Pattern separation is a process that
Pattern separation is a process that takes place in the hippocampus and more specifically in the dentate gyrus (DG) and Cornu Ammonis region 3 (CA3) (Morris, Churchwell, Kesner, & Gilbert, 2012). The main source of input in the hippocampus is derived from the enthorinal cortex (EC) that mainly projects to the granule NESS 0327 in the DG. From the DG the information is sent to the CA3, and from CA3 to Cornu Ammonis region 1 (CA1) (Myers & Scharfman, 2011). The process of forming distinct representations out of overlapping stimuli can only be accomplished because the DG granule cells have small place fields and can therefore disperse the input from the EC. Subsequently, the information is relayed to the CA3 region via the mossy fiber synapses (Kheirbek et al., 2012). Animal studies showed that pattern separation is based on two types of neuronal processing between the DG and CA3 (Leutgeb, 2008). The encoding of small differences at a given location takes place at the granule cells of DG. The CA3 region adds another level of pattern separation when the differences in a location are more pronounced, by activating different neuronal subpopulations (Leutgeb, Leutgeb, Moser, & Moser, 2007).
Learning and memory involving pattern separation requires changes in synaptic plasticity and associated neuronal gene expression (Feng et al., 2010), the latter of which has been shown to depend on epigenetic alterations (Feng, Fouse, & Fan, 2007). As such, the orchestrated action of DNA methylation and demethylation could define transcription of genes related to mnemonic processes. DNA methylation is controlled by DNA methyltransferases (DNMTs), which catalyze the transfer of a methyl-group at CpG sites of DNA. Accordingly, a high degree of DNA methylation, especially at the promoter region of a gene, is often associated with reduced gene expression by preventing transcription factor binding (Watt & Molloy, 1988) or by recruitment of methyl-CpG binding domain (MBD) proteins. These proteins form a complex with histone deacetylases (HDACs), promoting histone tail deacetylation, which subsequently leads to a transformation of chromatin into a condensed, repressive state (Guoping & Hutnick, 2005). However, it remains to be elucidated whether such epigenetic mechanisms may directly affect pattern separation.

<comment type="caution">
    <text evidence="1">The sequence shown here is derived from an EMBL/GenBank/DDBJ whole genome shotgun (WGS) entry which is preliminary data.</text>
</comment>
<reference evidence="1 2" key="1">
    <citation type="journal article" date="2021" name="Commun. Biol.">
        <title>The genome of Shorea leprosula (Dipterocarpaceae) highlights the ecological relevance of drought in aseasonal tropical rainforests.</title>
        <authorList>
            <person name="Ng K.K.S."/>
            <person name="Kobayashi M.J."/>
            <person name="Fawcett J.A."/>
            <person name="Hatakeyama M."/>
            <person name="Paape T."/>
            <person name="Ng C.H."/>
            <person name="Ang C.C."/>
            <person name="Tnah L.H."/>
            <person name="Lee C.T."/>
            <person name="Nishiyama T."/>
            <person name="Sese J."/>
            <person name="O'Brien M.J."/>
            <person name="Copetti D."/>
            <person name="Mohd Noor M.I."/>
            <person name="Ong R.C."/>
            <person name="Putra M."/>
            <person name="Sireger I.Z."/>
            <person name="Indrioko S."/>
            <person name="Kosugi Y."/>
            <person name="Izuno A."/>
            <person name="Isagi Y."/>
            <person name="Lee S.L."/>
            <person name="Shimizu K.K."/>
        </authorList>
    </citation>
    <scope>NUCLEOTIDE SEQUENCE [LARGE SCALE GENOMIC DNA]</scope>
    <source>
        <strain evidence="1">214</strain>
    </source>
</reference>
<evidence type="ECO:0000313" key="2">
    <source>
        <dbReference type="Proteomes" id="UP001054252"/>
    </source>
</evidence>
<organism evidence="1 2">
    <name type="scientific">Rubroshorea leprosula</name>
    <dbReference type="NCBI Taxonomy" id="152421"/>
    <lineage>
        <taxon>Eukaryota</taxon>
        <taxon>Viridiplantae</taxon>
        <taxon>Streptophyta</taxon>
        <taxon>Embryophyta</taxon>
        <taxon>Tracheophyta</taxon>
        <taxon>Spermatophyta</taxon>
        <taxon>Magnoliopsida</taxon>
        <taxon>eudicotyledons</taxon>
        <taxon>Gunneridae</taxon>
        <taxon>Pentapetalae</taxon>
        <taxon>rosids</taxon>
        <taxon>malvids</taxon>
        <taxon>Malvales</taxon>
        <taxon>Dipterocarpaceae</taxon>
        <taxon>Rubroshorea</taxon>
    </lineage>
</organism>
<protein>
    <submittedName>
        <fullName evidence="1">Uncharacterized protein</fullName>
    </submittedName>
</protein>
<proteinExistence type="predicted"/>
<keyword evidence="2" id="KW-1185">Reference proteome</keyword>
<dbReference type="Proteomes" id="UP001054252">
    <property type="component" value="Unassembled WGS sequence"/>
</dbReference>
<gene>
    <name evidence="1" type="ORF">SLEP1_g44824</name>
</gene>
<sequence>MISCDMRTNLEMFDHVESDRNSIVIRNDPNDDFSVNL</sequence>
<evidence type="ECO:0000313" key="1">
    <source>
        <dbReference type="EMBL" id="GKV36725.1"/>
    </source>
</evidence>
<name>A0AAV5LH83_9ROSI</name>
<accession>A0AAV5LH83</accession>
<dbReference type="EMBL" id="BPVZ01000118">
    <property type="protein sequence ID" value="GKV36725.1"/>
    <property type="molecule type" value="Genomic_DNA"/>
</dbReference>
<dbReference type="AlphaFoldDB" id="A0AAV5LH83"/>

In the present study, we aimed to investigate the effect of the non-specific DNMT inhibitor RG108 on pattern separation performance and therefore provide first evidence regarding the influence of an epigenetic mechanism on pattern separation memory. Next, in order to get more insight into the effect of DNMT inhibition, we analyzed the hippocampal expression of relevant target genes for plasticity and memory function after treatment with RG108. The genes of interest were histone deacetylase 2 (Hdac2), brain-derived neurotrophic factor 1, 4 and 9 (Bdnf1, 4 and 9) and glutamate ionotropic receptor AMPA type subunit 1 (Gria1). We chose to determine the expression of Hdac2 because -HDAC2 works in close concert with DNMT’s, while the remaining genes were selected due to their association with memory function. Our results indicate that administration of RG108 increases the expression of Bdnf1, while the expression levels of the other genes remained unaltered. Finally, we opted to get a first indication whether the increase in Bdnf1 expression is accompanied with differences in the methylation pattern, by analyzing the methylation levels of 14 CpG loci at its promoter region.
Materials & methods
Discussion As shown by qPCR analysis, Bdnf1 expression was up-regulated by approximately fifty percent after injection of RG108. A possible explanation is that the overall methylation in promoter of exon I is decreased by the compound, therefore facilitating its gene expression. The rodent Bdnf gene has a complex structure consisting of eight (I-VIII) 5′ non-coding exons, each driven by a specific promoter, and one 3′ coding exon (IX). Several splice variants have been described, all consisting of the 3′ coding exons and differing in the number of 5′ non-coding exons. Interestingly, multiple promoters are postulated to allow for spatio-temporal regulation of BDNF transcripts in the CNS (Pruunsild, Kazantseva, Aid, Palm, & Timmusk, 2007). Distinct sub-cellular distribution of the different splice variants and, subsequently, the BDNF protein, is achieved by restricted regulation of Bdnf mRNA trafficking (Chiaruttini, Sonego, Baj, Simonato, & Tongiorgi, 2008). For example, BDNF1 was shown to be expressed in the soma and dendrites of neuronal cells (Chiaruttini et al., 2009, Pattabiraman et al., 2005), where it contributes to the synthesis of neurotransmitters (Loudes, Petit, Kordon, & Faivre-Bauman, 1999) and the local synthesis of BDNF (Kang et al., 1996, Tongiorgi et al., 1997), respectively. Considering the important role of BDNF in neuronal functioning, we could speculate that the observed increase in Bdnf1 expression after treatment with RG108 could account for the pro-cognitive effect of the latter in short-term OPS.